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My finances, liberated: the diary of a woman who wanted to be free to spend

After returning from a 6-month trip to Latin America, moving into a new apartment AND starting full-time work, I made the mature (and necessary!) decision to focus on my finances.

I’ve tried to do this before, but this time I knew I needed to do it differently. My new focus came from a place of wanting to be free financially – I decided I wanted to be aware of my saving behaviours and spending patterns. 

I also found this neat resource, quite literally, at my fingertips, with the launch of UBank’s Free2Spend. So, as a newly self-proclaimed financial guru, I set out to see just how financially liberated I could become in a few months.

Week 1: What I’m saving for vs. what I’m spending on

After day 1 as a new, financially aware woman, I thought I’d set out some goals; marks in time to work towards over the next few months.

Short term

  • Things for my new pad; plants, soft furnishings and kitchenware (looking at you, coffee machine)
  • A positive cash flow so I can do things like weekly dinners with friends 
  • Shouting my boyfriend tickets to see ‘Book of Mormon’ to thank him for being my emotional sounding board during this new phase of my life (tickets say that, right?)

Long term

  • We have a wedding in Bali at the end of the year, so I need to start saving for just about everything! Airfare, accommodation, spending money.
  • We also have 3 other weddings throughout the year (is there something in the air?). All domestic, but we do need to save for travel expenses and pressies, not to mention all the Hen’s parties…

Week 2: Allocating my money, money, money

I finally received my first pay check now that I’m gainfully employed again! So, this week I’m divvying up my weekly income into saving and spending buckets.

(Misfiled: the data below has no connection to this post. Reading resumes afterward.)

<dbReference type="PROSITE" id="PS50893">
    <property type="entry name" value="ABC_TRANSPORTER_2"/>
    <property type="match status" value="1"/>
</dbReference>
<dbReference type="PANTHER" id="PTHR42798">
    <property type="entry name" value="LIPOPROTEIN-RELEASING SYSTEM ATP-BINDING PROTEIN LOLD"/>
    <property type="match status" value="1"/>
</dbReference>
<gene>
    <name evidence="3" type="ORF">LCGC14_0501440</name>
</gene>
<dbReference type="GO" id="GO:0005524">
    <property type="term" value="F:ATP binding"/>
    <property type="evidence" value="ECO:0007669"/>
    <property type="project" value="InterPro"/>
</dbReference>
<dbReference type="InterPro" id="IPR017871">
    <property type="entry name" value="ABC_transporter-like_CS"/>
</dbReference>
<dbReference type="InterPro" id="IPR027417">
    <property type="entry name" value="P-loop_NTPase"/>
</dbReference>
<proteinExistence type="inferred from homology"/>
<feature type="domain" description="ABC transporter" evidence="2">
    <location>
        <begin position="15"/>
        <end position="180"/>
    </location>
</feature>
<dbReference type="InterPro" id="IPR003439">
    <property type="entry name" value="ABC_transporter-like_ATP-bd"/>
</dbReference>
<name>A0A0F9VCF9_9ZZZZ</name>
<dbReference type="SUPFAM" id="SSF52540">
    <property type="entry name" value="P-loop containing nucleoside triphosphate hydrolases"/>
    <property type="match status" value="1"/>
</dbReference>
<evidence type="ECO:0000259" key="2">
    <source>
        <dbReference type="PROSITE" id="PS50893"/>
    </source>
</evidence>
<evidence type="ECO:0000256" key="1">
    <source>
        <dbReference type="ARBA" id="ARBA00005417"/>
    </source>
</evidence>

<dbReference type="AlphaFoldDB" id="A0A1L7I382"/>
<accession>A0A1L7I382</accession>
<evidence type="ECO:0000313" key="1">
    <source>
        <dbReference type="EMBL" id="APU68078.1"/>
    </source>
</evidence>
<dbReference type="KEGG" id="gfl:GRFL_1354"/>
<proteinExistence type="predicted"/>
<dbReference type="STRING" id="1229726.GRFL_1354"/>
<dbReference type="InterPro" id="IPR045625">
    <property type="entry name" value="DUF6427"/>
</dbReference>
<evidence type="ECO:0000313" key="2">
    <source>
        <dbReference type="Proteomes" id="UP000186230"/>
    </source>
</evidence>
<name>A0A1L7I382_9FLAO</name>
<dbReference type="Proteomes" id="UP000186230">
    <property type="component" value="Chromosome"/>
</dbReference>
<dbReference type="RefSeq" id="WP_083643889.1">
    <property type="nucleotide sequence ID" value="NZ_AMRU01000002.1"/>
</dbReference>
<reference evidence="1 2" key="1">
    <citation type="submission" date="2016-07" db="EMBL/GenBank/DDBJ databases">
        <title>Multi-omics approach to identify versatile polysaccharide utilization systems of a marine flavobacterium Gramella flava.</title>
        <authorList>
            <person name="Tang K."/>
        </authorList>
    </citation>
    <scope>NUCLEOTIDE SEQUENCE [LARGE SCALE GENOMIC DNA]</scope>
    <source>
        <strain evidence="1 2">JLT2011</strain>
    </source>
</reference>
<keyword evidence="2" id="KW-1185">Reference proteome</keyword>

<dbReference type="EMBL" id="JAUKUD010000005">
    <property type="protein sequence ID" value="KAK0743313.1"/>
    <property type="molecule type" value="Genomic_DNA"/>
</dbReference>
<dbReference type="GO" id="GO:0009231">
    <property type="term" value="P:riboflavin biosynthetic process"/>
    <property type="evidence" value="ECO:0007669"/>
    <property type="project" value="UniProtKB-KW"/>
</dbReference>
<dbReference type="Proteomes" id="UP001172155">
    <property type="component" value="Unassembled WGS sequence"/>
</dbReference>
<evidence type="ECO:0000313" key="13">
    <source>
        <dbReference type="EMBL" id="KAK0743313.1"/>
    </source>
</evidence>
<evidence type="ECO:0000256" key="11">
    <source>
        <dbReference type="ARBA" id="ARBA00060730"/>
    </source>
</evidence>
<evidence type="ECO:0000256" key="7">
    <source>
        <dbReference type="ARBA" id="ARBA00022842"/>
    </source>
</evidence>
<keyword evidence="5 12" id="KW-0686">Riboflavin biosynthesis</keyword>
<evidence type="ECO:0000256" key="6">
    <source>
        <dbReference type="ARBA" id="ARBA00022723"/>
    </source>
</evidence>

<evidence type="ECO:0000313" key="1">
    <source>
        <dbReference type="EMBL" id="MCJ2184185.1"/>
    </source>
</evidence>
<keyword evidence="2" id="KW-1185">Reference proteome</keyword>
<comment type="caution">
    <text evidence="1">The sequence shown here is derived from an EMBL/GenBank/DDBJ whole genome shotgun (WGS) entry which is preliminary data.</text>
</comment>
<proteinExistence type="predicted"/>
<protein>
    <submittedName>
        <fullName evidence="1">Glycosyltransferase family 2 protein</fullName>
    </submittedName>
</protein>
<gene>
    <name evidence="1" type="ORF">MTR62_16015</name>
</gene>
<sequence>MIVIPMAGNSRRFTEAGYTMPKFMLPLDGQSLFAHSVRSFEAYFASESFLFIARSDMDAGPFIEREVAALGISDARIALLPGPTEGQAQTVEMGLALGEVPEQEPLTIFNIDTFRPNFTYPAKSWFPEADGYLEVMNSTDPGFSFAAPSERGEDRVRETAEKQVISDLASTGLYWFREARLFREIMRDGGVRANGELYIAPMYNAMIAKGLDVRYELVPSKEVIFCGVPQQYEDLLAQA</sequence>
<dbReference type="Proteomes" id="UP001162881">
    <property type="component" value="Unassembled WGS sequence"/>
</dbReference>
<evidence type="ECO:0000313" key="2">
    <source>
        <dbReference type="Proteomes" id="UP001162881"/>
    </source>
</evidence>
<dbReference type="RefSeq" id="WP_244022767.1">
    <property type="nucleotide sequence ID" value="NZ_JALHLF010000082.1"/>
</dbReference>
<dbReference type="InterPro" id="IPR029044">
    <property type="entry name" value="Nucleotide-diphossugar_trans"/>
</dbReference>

Free2Spend basically takes care of this for me. All I need to do is put in my weekly income and expenses (rent, bills, transport, groceries etc.) as well as how much I want to save and by what date. Free2Spend does some genius maths and calculates a daily number – which is how much money I have for day-to-day spending.

Weeks 3 - 5: Being ultra-savvy

I’ve never been more aware of what I’m spending and saving and it’s kind of addictive.

My USave account is now home to a decent chunk of money that will help me reach my goals, whereas my USpend account houses money I can spend daily. I’m realising the Free2Spend function is kind of like the middle-man between the 2 accounts and instead of dictating what goes where, it encourages me to save and spend with healthy moderation.

When my app tells me my daily Free2Spend number is over $50.00, I’ll treat myself to a ‘real coffee’, rather than my everyday instant. Or if it’s a Thursday night and I’ve got leftovers at home for a late dinner, I know my fun money is good for a few well deserved glasses of wine with the girls after work.

But if that fridge is looking bare and sad? I’m learning it’s definitely worth trading a night out for some delicious home cooking to see me through the next few days. It’s all about balance.

Week 6: “I don’t have guilty pleasures, because if it’s pleasurable, why feel guilty?”

I notice I’m looking at my expenses differently. Now they’re built into my daily, and weekly financial routine, there’s no more, “uh oh, gotta fork out for the phone bill I forgot to budget for”.

On the flip side of that comes a new perspective on my spending. I used to feel guilty when I would spend my money, and I don’t mean when I’d spend it on rent, bills and food. I mean when I would spend it on a ‘real coffee’ or a new top because my old white t-shirt could do with an upgrade. The other night I heard Nigella Lawson say, “I don’t have guilty pleasures, because if it’s pleasurable, why feel guilty?”. This quote spoke volumes to me and has become the mantra to my new financially liberated life.

Weeks 7 - 9: Feeling free

It’s been over 2 months since I began using Free2Spend. Today, I walked down the street in a fresh white t-shirt, sipping a café bought coffee knowing my expenses were paid, my phone bill is no longer looming, and I am a few dollars away from securing seats to the ‘Book of Mormon’. It was unapologetically pleasurable.

I don’t feel guilty. I feel free to spend my daily number. I feel confident that I will achieve my goal of going to Bali later this year. Is this my state of financial liberation? It certainly feels like it.

Find out how Free2Spend can help with your own financial story.

The information contained in this article is of a general nature only. It doesn’t take account of any person’s objectives, financial situation or needs. Before acting on this information, you should consider whether it is appropriate for your circumstances and seek independent legal, financial, and taxation advice.